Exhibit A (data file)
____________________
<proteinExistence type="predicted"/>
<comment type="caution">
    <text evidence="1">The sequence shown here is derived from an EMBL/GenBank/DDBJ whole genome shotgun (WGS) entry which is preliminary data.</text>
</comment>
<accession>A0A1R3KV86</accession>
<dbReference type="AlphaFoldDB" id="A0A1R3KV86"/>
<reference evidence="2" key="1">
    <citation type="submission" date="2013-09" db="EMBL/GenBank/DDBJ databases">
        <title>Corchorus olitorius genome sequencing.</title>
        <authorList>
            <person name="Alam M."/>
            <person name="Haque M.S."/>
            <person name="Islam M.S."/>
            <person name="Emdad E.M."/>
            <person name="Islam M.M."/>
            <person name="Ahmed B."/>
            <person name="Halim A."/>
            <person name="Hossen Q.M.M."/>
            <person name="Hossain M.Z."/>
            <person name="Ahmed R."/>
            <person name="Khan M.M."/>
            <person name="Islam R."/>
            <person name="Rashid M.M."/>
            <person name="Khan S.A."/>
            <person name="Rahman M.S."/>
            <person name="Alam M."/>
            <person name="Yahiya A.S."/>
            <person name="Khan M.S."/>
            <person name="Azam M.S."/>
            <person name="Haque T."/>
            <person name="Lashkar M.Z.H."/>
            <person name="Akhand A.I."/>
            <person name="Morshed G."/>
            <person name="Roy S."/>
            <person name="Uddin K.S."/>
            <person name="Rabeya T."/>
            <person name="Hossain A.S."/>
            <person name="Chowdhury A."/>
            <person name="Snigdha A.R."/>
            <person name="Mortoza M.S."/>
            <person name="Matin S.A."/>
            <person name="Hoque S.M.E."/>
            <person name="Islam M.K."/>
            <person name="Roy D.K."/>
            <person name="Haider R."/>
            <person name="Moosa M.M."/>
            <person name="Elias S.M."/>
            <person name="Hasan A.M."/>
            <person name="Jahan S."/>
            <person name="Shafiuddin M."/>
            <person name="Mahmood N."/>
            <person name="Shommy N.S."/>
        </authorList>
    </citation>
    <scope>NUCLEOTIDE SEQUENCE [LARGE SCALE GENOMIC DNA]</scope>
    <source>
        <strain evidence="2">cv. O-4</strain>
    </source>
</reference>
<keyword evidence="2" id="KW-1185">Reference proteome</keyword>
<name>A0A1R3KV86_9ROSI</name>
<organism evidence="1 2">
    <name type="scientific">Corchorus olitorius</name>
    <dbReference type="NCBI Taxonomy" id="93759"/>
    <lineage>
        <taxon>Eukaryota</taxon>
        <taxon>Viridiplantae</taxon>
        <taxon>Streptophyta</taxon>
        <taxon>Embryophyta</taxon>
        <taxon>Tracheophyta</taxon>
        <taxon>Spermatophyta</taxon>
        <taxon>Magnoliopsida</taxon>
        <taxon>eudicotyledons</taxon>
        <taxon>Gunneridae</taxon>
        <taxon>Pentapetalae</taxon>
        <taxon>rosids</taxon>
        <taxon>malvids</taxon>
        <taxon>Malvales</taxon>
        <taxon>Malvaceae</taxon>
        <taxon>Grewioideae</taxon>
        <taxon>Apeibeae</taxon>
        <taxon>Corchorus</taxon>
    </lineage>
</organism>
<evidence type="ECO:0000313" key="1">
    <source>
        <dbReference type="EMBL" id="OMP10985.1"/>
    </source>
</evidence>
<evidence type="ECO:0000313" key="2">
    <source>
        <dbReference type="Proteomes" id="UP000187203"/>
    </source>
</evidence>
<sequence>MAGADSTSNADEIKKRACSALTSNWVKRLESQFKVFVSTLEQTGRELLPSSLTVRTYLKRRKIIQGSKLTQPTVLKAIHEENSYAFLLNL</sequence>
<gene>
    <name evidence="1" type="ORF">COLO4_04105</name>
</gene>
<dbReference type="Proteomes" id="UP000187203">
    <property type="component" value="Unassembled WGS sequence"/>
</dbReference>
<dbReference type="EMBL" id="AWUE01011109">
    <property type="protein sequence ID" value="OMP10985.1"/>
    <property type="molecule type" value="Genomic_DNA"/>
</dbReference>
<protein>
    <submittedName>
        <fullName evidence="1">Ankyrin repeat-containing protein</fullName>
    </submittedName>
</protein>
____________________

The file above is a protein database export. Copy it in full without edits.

<proteinExistence type="predicted"/>
<comment type="caution">
    <text evidence="1">The sequence shown here is derived from an EMBL/GenBank/DDBJ whole genome shotgun (WGS) entry which is preliminary data.</text>
</comment>
<accession>A0A1R3KV86</accession>
<dbReference type="AlphaFoldDB" id="A0A1R3KV86"/>
<reference evidence="2" key="1">
    <citation type="submission" date="2013-09" db="EMBL/GenBank/DDBJ databases">
        <title>Corchorus olitorius genome sequencing.</title>
        <authorList>
            <person name="Alam M."/>
            <person name="Haque M.S."/>
            <person name="Islam M.S."/>
            <person name="Emdad E.M."/>
            <person name="Islam M.M."/>
            <person name="Ahmed B."/>
            <person name="Halim A."/>
            <person name="Hossen Q.M.M."/>
            <person name="Hossain M.Z."/>
            <person name="Ahmed R."/>
            <person name="Khan M.M."/>
            <person name="Islam R."/>
            <person name="Rashid M.M."/>
            <person name="Khan S.A."/>
            <person name="Rahman M.S."/>
            <person name="Alam M."/>
            <person name="Yahiya A.S."/>
            <person name="Khan M.S."/>
            <person name="Azam M.S."/>
            <person name="Haque T."/>
            <person name="Lashkar M.Z.H."/>
            <person name="Akhand A.I."/>
            <person name="Morshed G."/>
            <person name="Roy S."/>
            <person name="Uddin K.S."/>
            <person name="Rabeya T."/>
            <person name="Hossain A.S."/>
            <person name="Chowdhury A."/>
            <person name="Snigdha A.R."/>
            <person name="Mortoza M.S."/>
            <person name="Matin S.A."/>
            <person name="Hoque S.M.E."/>
            <person name="Islam M.K."/>
            <person name="Roy D.K."/>
            <person name="Haider R."/>
            <person name="Moosa M.M."/>
            <person name="Elias S.M."/>
            <person name="Hasan A.M."/>
            <person name="Jahan S."/>
            <person name="Shafiuddin M."/>
            <person name="Mahmood N."/>
            <person name="Shommy N.S."/>
        </authorList>
    </citation>
    <scope>NUCLEOTIDE SEQUENCE [LARGE SCALE GENOMIC DNA]</scope>
    <source>
        <strain evidence="2">cv. O-4</strain>
    </source>
</reference>
<keyword evidence="2" id="KW-1185">Reference proteome</keyword>
<name>A0A1R3KV86_9ROSI</name>
<organism evidence="1 2">
    <name type="scientific">Corchorus olitorius</name>
    <dbReference type="NCBI Taxonomy" id="93759"/>
    <lineage>
        <taxon>Eukaryota</taxon>
        <taxon>Viridiplantae</taxon>
        <taxon>Streptophyta</taxon>
        <taxon>Embryophyta</taxon>
        <taxon>Tracheophyta</taxon>
        <taxon>Spermatophyta</taxon>
        <taxon>Magnoliopsida</taxon>
        <taxon>eudicotyledons</taxon>
        <taxon>Gunneridae</taxon>
        <taxon>Pentapetalae</taxon>
        <taxon>rosids</taxon>
        <taxon>malvids</taxon>
        <taxon>Malvales</taxon>
        <taxon>Malvaceae</taxon>
        <taxon>Grewioideae</taxon>
        <taxon>Apeibeae</taxon>
        <taxon>Corchorus</taxon>
    </lineage>
</organism>
<evidence type="ECO:0000313" key="1">
    <source>
        <dbReference type="EMBL" id="OMP10985.1"/>
    </source>
</evidence>
<evidence type="ECO:0000313" key="2">
    <source>
        <dbReference type="Proteomes" id="UP000187203"/>
    </source>
</evidence>
<sequence>MAGADSTSNADEIKKRACSALTSNWVKRLESQFKVFVSTLEQTGRELLPSSLTVRTYLKRRKIIQGSKLTQPTVLKAIHEENSYAFLLNL</sequence>
<gene>
    <name evidence="1" type="ORF">COLO4_04105</name>
</gene>
<dbReference type="Proteomes" id="UP000187203">
    <property type="component" value="Unassembled WGS sequence"/>
</dbReference>
<dbReference type="EMBL" id="AWUE01011109">
    <property type="protein sequence ID" value="OMP10985.1"/>
    <property type="molecule type" value="Genomic_DNA"/>
</dbReference>
<protein>
    <submittedName>
        <fullName evidence="1">Ankyrin repeat-containing protein</fullName>
    </submittedName>
</protein>